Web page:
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Hail to the Well-Paid, Cop-Loved, Politically Respected Chief
Bennett Cohen | Photo: Ramin Rahimian | November 27, 2012
Greg Suhr earns more than any other police chief in the nation. And the strange thing is, nobody’s complaining.
You’ve had to get tough in other ways, like effecting the biggest work schedule change since 1986. How’s that gone?
The thing that cops like the least is change. When you tell cops who are working days and [four-day workweeks] and have 50 percent of their weekends off that they’re going to work nights and more weekends, you’d think there would be a mutiny. But I got the union to sign off on it, in part because I could say that those were the hours I had to work. [The POA’s] Gary Delagnes told the rank and file, “The best thing about having Greg Suhr as chief is that he knows everybody, he’s been around, he knows how it works. And the worst thing about having Greg Suhr as chief is that he knows everybody, he’s been around, and he knows how it works.” If people complained about getting a raw deal, I could say, “You got it tougher than I did? And look, I’m OK. If you just stay positive, things have a way of working out.”
One area where your experience really came in handy was during the Occupy protests. You were under a lot of political pressure.
If I had a nickel for every time I spoke with [progressive supervisors] John Avalos or Jane Kim in the wee hours of the morning, and every night with Mayor Lee—we all realized how invested we are in this city. You develop a mutual respect.
How did you avoid what happened with Occupy Oakland?
Anyone who knows me knows that I treat my officers like I’m personally responsible when they go outside. There was no way I was going to let them or the department become the focal point of a no-win situation that was going to take a long time to resolve. In conversations with the mayor, we decided it was better to approach Occupy from the angle of public health. We were cast as the safety officers. The way the department approached Occupy—with professionalism, restraint, and engagement—is one of the things I’m very proud of.
Speaking of keeping the city safe, San Francisco expects its police department to be on the cutting edge when it comes to crime-fighting tools, yet the SFPD just got email in 2011. How could that be?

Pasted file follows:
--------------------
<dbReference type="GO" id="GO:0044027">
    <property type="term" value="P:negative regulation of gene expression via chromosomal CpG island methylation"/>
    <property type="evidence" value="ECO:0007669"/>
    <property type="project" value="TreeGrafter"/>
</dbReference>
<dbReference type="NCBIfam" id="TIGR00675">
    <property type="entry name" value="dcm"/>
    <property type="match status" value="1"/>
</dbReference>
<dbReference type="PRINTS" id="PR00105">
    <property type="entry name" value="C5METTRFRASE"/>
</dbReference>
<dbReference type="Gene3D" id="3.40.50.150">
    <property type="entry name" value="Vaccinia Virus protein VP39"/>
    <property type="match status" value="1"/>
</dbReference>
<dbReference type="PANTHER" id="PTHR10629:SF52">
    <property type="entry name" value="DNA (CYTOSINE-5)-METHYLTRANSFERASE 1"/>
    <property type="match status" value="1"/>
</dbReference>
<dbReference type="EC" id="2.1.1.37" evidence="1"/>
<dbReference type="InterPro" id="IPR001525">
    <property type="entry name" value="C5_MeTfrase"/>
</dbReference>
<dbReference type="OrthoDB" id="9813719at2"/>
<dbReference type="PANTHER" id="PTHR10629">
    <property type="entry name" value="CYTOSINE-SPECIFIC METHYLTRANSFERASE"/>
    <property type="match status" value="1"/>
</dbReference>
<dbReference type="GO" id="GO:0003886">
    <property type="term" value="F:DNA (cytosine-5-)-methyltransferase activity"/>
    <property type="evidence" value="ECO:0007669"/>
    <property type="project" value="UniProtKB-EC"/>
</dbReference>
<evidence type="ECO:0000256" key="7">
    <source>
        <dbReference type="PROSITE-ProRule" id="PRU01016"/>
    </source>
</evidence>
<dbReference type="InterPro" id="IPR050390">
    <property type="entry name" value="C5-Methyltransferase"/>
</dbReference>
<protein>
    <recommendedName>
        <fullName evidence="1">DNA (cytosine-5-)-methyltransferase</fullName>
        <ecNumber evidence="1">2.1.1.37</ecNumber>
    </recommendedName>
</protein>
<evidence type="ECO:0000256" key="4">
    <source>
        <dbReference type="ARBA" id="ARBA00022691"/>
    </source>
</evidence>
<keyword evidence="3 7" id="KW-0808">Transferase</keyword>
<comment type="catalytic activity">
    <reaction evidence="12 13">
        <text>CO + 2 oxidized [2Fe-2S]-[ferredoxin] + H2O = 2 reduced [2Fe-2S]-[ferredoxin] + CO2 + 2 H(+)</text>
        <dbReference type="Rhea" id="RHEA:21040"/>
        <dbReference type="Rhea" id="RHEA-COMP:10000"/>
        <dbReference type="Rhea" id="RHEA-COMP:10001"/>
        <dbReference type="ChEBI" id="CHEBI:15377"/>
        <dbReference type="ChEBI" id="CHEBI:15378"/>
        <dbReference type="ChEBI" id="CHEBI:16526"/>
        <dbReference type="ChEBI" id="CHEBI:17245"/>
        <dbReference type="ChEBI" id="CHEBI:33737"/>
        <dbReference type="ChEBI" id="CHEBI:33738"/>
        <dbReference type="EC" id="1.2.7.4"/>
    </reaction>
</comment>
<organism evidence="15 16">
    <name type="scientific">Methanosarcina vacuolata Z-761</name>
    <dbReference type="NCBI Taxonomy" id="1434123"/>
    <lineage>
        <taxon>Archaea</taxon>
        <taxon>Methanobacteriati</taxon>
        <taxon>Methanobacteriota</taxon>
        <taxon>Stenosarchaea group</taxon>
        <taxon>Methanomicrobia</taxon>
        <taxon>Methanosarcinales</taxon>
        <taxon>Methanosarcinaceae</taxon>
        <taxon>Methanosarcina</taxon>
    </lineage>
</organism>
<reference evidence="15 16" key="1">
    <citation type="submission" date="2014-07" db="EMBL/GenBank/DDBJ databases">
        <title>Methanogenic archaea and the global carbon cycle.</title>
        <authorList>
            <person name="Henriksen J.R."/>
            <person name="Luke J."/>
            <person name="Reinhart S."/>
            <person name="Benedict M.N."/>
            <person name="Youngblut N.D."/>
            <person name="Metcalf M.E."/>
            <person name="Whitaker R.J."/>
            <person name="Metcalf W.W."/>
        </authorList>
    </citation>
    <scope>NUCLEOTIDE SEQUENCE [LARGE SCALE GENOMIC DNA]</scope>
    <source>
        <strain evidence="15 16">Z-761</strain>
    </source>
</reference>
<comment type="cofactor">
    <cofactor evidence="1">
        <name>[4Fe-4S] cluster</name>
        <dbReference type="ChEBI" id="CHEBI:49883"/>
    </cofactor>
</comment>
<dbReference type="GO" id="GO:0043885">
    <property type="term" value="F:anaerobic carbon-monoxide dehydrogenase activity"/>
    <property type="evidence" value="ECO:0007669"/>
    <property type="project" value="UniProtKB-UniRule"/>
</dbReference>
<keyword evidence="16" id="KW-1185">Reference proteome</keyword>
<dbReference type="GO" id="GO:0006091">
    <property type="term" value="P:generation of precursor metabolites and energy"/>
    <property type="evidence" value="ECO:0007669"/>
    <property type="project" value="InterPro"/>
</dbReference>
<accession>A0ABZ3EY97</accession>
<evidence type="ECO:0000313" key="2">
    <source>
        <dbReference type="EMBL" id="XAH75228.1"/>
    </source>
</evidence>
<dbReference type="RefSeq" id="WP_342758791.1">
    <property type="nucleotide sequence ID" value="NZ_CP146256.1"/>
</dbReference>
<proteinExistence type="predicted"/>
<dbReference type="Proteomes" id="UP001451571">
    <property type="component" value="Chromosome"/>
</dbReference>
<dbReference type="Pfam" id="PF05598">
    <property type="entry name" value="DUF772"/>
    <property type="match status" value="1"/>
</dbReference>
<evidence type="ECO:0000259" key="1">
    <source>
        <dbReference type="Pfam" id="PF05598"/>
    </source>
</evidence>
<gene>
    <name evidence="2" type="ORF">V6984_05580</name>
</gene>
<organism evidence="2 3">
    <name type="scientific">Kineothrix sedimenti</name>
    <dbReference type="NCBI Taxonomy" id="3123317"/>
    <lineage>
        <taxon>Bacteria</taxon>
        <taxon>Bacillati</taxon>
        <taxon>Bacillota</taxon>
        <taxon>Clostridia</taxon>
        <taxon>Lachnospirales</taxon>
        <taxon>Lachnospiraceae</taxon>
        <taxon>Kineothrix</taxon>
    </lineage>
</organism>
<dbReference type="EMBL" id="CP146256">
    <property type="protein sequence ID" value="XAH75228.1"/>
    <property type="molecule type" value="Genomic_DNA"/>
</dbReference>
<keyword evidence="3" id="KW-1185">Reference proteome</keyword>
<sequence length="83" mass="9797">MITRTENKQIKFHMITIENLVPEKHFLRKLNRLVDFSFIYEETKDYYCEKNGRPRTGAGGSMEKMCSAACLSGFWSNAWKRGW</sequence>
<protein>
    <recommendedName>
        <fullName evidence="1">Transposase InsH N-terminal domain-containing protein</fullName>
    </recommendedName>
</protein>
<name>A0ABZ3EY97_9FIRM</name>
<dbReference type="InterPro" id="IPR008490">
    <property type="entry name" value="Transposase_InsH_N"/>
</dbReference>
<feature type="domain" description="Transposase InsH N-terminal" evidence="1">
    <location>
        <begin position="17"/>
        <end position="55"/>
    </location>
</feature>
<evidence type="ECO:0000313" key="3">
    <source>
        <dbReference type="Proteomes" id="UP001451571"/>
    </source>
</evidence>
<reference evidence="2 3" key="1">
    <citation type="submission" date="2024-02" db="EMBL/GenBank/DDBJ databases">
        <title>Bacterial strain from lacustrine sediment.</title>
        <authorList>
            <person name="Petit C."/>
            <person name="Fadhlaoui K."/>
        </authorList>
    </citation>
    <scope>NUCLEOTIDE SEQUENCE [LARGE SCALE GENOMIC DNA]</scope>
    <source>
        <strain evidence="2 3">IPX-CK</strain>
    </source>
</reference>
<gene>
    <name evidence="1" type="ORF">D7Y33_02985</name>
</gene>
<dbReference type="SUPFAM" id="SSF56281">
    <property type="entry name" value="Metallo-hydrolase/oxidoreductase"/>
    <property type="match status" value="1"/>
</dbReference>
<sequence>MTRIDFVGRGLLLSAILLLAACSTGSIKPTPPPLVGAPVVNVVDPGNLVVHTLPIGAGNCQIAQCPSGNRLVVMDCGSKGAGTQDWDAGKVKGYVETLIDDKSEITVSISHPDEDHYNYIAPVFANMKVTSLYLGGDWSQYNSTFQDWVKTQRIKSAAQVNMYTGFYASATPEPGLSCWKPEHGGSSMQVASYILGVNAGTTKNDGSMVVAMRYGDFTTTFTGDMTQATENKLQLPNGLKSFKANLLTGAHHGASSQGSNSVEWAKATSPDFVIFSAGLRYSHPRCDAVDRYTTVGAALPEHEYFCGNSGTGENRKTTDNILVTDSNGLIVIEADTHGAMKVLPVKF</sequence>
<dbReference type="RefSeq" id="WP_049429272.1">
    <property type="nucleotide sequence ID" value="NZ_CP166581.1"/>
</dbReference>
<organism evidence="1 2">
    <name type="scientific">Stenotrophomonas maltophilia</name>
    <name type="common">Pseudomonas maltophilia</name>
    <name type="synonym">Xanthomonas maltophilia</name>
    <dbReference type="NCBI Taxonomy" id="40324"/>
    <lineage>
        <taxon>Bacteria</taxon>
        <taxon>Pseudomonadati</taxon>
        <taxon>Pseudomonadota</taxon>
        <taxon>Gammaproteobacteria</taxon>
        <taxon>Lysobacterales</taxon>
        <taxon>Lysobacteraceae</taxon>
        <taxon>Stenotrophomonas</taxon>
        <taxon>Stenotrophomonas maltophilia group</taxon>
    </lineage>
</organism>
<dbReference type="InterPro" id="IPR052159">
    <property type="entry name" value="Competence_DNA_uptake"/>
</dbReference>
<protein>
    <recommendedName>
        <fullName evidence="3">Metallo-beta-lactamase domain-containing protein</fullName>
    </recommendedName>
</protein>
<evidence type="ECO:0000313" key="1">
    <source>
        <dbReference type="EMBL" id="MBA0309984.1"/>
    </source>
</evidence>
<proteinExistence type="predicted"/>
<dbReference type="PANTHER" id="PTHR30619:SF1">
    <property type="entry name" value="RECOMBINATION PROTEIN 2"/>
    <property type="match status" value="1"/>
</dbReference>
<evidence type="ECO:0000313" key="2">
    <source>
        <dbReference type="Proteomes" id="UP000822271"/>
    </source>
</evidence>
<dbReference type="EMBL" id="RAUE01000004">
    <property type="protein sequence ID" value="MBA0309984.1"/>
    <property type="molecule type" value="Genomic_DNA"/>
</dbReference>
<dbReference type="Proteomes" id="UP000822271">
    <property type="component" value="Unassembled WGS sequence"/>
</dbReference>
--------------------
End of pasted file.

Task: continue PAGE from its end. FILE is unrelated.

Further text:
Technology has been a problem for a long time. Back in 2003, a friend of mine—[the late] Mike Homer, one of the guys who started Netscape— advised moving to a web-based platform, as opposed to a client server created by a consultant, because by the time you got it installed, it would already be outdated. Yet we went another $10 million down the consultant road with very little to show for it. When I was appointed chief, I couldn’t believe we didn’t have a help desk; I couldn’t believe police officers making $100,000-plus were slaves to antiquated IT. I’ve almost completely privatized our IT section.
What kind of impact have you seen?
Here’s an example—a fantastic rape arrest we never would have made without IT. One night, a couple is out, and they meet a guy who somehow gives them a rape drug. When they wake up in the morning, the woman has been raped. All they know about the guy is a phone number. We plug the number into our new Google-search-capable system and discover that this same number was given by a victim of a crime that was committed on Muni last year. We get his name, look him up on Facebook, put his picture in a photo spread to ID, and make the arrest.
That’s great, but it’s exactly what I would have expected. What are the other big public safety issues you’re dealing with?
First, gun violence. We have an uptick in Norteño-Sureño gun violence in the Mission that we are working hard to beat back. Second, we have a problem with theft of electronic devices. It’s epidemic nationally, and because of it, we’re having a spike in robberies, auto burglaries. It begets the next crime. If we can get the public to guard these devices, we’d have a dramatic impact on crime rates.
Looking forward, how do you define success?
Getting a handle on the problems we’ve talked about, of course. If we can effect generational change [of the kind that makes the city safer], maybe they’ll be talking about [the San Francisco policing model] rather than New York. I want to develop cops at every rank so that, when it comes time to pick the next chief, nobody would think of going outside the SFPD. I want everybody in this police department to want my job. I want them to be doing groundbreaking things to prove that they are smarter and more capable than I am. If they do that, the department is better off, and the city is better off. I would leave a happy guy.
This was originally published in the December 2012 issue of San Francisco.